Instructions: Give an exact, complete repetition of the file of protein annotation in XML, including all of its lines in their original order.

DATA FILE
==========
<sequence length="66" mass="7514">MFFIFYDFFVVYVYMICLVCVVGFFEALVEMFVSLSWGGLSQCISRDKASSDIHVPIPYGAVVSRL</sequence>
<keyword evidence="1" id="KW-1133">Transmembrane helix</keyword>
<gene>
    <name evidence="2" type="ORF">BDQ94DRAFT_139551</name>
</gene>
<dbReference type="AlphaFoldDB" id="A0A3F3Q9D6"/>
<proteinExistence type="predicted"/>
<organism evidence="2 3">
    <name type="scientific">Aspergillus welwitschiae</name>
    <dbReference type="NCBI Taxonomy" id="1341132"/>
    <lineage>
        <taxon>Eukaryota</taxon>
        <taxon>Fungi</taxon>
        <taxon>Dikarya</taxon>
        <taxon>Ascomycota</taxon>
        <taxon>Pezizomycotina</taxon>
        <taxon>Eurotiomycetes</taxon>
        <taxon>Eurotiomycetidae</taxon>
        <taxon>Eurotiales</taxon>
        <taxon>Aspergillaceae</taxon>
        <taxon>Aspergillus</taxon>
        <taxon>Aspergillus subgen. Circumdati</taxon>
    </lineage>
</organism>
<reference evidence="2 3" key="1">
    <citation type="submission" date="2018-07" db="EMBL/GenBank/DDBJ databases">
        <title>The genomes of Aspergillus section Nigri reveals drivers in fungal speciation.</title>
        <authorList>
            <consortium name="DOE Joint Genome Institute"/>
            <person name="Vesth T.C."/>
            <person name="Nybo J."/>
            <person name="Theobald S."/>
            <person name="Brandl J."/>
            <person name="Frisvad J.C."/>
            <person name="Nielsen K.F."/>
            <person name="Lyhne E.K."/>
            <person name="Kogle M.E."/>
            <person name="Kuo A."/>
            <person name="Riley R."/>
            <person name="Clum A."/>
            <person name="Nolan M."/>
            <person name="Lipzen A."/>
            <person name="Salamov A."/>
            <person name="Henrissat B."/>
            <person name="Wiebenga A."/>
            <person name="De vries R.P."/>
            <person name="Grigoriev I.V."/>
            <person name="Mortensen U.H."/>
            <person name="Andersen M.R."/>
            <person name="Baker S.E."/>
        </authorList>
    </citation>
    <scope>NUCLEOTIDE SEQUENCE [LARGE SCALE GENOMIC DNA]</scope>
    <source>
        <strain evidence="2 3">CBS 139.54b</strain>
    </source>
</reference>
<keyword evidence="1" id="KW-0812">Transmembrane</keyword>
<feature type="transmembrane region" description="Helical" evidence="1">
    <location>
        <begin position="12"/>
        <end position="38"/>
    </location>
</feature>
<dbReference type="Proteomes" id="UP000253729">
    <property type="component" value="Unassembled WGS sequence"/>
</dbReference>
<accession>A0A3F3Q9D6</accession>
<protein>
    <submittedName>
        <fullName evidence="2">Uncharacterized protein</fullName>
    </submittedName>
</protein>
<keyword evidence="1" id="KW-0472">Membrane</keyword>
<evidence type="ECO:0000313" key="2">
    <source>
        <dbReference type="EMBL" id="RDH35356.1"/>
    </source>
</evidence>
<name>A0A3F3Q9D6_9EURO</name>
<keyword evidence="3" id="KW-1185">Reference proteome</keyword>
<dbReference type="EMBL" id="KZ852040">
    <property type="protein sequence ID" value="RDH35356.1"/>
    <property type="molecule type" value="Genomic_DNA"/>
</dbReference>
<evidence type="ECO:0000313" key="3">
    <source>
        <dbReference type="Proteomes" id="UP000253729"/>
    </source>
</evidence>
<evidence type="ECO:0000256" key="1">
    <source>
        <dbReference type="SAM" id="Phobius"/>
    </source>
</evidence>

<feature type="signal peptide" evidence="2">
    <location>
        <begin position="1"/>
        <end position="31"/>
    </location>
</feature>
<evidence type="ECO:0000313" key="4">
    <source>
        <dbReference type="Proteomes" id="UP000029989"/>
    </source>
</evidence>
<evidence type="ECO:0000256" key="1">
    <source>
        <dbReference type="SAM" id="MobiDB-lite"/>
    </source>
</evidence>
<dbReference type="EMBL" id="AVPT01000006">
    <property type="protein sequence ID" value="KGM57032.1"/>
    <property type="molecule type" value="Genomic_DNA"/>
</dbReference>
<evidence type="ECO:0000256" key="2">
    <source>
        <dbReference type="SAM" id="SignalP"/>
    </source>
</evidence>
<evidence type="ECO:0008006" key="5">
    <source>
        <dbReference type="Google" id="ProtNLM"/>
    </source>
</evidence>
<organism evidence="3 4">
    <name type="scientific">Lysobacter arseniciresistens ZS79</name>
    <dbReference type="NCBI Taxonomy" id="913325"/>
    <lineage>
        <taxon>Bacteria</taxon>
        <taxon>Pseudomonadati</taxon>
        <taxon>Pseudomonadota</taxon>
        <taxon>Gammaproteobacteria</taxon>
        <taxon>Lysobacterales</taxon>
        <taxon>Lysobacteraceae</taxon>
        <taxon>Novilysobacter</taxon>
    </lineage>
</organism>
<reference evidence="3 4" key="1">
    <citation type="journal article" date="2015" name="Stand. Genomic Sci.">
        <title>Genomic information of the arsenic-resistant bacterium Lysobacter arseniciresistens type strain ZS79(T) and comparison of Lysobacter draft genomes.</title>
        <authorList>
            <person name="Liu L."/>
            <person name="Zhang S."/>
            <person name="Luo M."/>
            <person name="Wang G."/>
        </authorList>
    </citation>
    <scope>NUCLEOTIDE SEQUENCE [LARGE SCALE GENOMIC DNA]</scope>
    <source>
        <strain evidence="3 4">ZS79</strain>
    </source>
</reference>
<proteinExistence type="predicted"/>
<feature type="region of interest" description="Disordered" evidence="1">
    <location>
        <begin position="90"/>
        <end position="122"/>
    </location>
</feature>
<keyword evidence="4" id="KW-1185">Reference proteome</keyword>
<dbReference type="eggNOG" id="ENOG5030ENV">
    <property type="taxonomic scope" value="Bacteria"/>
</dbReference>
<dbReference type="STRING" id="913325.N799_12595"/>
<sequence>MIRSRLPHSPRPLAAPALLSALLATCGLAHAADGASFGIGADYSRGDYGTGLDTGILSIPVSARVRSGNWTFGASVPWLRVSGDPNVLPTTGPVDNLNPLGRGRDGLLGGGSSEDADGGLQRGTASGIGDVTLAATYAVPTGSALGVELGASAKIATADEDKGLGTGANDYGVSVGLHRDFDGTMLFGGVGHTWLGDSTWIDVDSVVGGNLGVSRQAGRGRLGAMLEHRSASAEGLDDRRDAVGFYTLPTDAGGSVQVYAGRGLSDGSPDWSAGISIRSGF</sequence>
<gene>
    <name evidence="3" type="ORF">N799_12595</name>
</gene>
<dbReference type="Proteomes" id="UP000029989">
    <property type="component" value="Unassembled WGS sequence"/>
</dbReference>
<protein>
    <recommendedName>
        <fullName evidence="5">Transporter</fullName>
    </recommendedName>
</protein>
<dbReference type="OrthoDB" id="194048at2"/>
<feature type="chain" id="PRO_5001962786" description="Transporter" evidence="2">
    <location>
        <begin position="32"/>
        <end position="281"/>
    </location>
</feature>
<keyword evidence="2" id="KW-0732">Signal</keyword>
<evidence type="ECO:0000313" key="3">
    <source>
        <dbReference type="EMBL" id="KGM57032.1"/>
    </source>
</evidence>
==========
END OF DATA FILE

<sequence length="66" mass="7514">MFFIFYDFFVVYVYMICLVCVVGFFEALVEMFVSLSWGGLSQCISRDKASSDIHVPIPYGAVVSRL</sequence>
<keyword evidence="1" id="KW-1133">Transmembrane helix</keyword>
<gene>
    <name evidence="2" type="ORF">BDQ94DRAFT_139551</name>
</gene>
<dbReference type="AlphaFoldDB" id="A0A3F3Q9D6"/>
<proteinExistence type="predicted"/>
<organism evidence="2 3">
    <name type="scientific">Aspergillus welwitschiae</name>
    <dbReference type="NCBI Taxonomy" id="1341132"/>
    <lineage>
        <taxon>Eukaryota</taxon>
        <taxon>Fungi</taxon>
        <taxon>Dikarya</taxon>
        <taxon>Ascomycota</taxon>
        <taxon>Pezizomycotina</taxon>
        <taxon>Eurotiomycetes</taxon>
        <taxon>Eurotiomycetidae</taxon>
        <taxon>Eurotiales</taxon>
        <taxon>Aspergillaceae</taxon>
        <taxon>Aspergillus</taxon>
        <taxon>Aspergillus subgen. Circumdati</taxon>
    </lineage>
</organism>
<reference evidence="2 3" key="1">
    <citation type="submission" date="2018-07" db="EMBL/GenBank/DDBJ databases">
        <title>The genomes of Aspergillus section Nigri reveals drivers in fungal speciation.</title>
        <authorList>
            <consortium name="DOE Joint Genome Institute"/>
            <person name="Vesth T.C."/>
            <person name="Nybo J."/>
            <person name="Theobald S."/>
            <person name="Brandl J."/>
            <person name="Frisvad J.C."/>
            <person name="Nielsen K.F."/>
            <person name="Lyhne E.K."/>
            <person name="Kogle M.E."/>
            <person name="Kuo A."/>
            <person name="Riley R."/>
            <person name="Clum A."/>
            <person name="Nolan M."/>
            <person name="Lipzen A."/>
            <person name="Salamov A."/>
            <person name="Henrissat B."/>
            <person name="Wiebenga A."/>
            <person name="De vries R.P."/>
            <person name="Grigoriev I.V."/>
            <person name="Mortensen U.H."/>
            <person name="Andersen M.R."/>
            <person name="Baker S.E."/>
        </authorList>
    </citation>
    <scope>NUCLEOTIDE SEQUENCE [LARGE SCALE GENOMIC DNA]</scope>
    <source>
        <strain evidence="2 3">CBS 139.54b</strain>
    </source>
</reference>
<keyword evidence="1" id="KW-0812">Transmembrane</keyword>
<feature type="transmembrane region" description="Helical" evidence="1">
    <location>
        <begin position="12"/>
        <end position="38"/>
    </location>
</feature>
<dbReference type="Proteomes" id="UP000253729">
    <property type="component" value="Unassembled WGS sequence"/>
</dbReference>
<accession>A0A3F3Q9D6</accession>
<protein>
    <submittedName>
        <fullName evidence="2">Uncharacterized protein</fullName>
    </submittedName>
</protein>
<keyword evidence="1" id="KW-0472">Membrane</keyword>
<evidence type="ECO:0000313" key="2">
    <source>
        <dbReference type="EMBL" id="RDH35356.1"/>
    </source>
</evidence>
<name>A0A3F3Q9D6_9EURO</name>
<keyword evidence="3" id="KW-1185">Reference proteome</keyword>
<dbReference type="EMBL" id="KZ852040">
    <property type="protein sequence ID" value="RDH35356.1"/>
    <property type="molecule type" value="Genomic_DNA"/>
</dbReference>
<evidence type="ECO:0000313" key="3">
    <source>
        <dbReference type="Proteomes" id="UP000253729"/>
    </source>
</evidence>
<evidence type="ECO:0000256" key="1">
    <source>
        <dbReference type="SAM" id="Phobius"/>
    </source>
</evidence>

<feature type="signal peptide" evidence="2">
    <location>
        <begin position="1"/>
        <end position="31"/>
    </location>
</feature>
<evidence type="ECO:0000313" key="4">
    <source>
        <dbReference type="Proteomes" id="UP000029989"/>
    </source>
</evidence>
<evidence type="ECO:0000256" key="1">
    <source>
        <dbReference type="SAM" id="MobiDB-lite"/>
    </source>
</evidence>
<dbReference type="EMBL" id="AVPT01000006">
    <property type="protein sequence ID" value="KGM57032.1"/>
    <property type="molecule type" value="Genomic_DNA"/>
</dbReference>
<evidence type="ECO:0000256" key="2">
    <source>
        <dbReference type="SAM" id="SignalP"/>
    </source>
</evidence>
<evidence type="ECO:0008006" key="5">
    <source>
        <dbReference type="Google" id="ProtNLM"/>
    </source>
</evidence>
<organism evidence="3 4">
    <name type="scientific">Lysobacter arseniciresistens ZS79</name>
    <dbReference type="NCBI Taxonomy" id="913325"/>
    <lineage>
        <taxon>Bacteria</taxon>
        <taxon>Pseudomonadati</taxon>
        <taxon>Pseudomonadota</taxon>
        <taxon>Gammaproteobacteria</taxon>
        <taxon>Lysobacterales</taxon>
        <taxon>Lysobacteraceae</taxon>
        <taxon>Novilysobacter</taxon>
    </lineage>
</organism>
<reference evidence="3 4" key="1">
    <citation type="journal article" date="2015" name="Stand. Genomic Sci.">
        <title>Genomic information of the arsenic-resistant bacterium Lysobacter arseniciresistens type strain ZS79(T) and comparison of Lysobacter draft genomes.</title>
        <authorList>
            <person name="Liu L."/>
            <person name="Zhang S."/>
            <person name="Luo M."/>
            <person name="Wang G."/>
        </authorList>
    </citation>
    <scope>NUCLEOTIDE SEQUENCE [LARGE SCALE GENOMIC DNA]</scope>
    <source>
        <strain evidence="3 4">ZS79</strain>
    </source>
</reference>
<proteinExistence type="predicted"/>
<feature type="region of interest" description="Disordered" evidence="1">
    <location>
        <begin position="90"/>
        <end position="122"/>
    </location>
</feature>
<keyword evidence="4" id="KW-1185">Reference proteome</keyword>
<dbReference type="eggNOG" id="ENOG5030ENV">
    <property type="taxonomic scope" value="Bacteria"/>
</dbReference>
<dbReference type="STRING" id="913325.N799_12595"/>
<sequence>MIRSRLPHSPRPLAAPALLSALLATCGLAHAADGASFGIGADYSRGDYGTGLDTGILSIPVSARVRSGNWTFGASVPWLRVSGDPNVLPTTGPVDNLNPLGRGRDGLLGGGSSEDADGGLQRGTASGIGDVTLAATYAVPTGSALGVELGASAKIATADEDKGLGTGANDYGVSVGLHRDFDGTMLFGGVGHTWLGDSTWIDVDSVVGGNLGVSRQAGRGRLGAMLEHRSASAEGLDDRRDAVGFYTLPTDAGGSVQVYAGRGLSDGSPDWSAGISIRSGF</sequence>
<gene>
    <name evidence="3" type="ORF">N799_12595</name>
</gene>
<dbReference type="Proteomes" id="UP000029989">
    <property type="component" value="Unassembled WGS sequence"/>
</dbReference>
<protein>
    <recommendedName>
        <fullName evidence="5">Transporter</fullName>
    </recommendedName>
</protein>
<dbReference type="OrthoDB" id="194048at2"/>
<feature type="chain" id="PRO_5001962786" description="Transporter" evidence="2">
    <location>
        <begin position="32"/>
        <end position="281"/>
    </location>
</feature>
<keyword evidence="2" id="KW-0732">Signal</keyword>
<evidence type="ECO:0000313" key="3">
    <source>
        <dbReference type="EMBL" id="KGM57032.1"/>
    </source>
</evidence>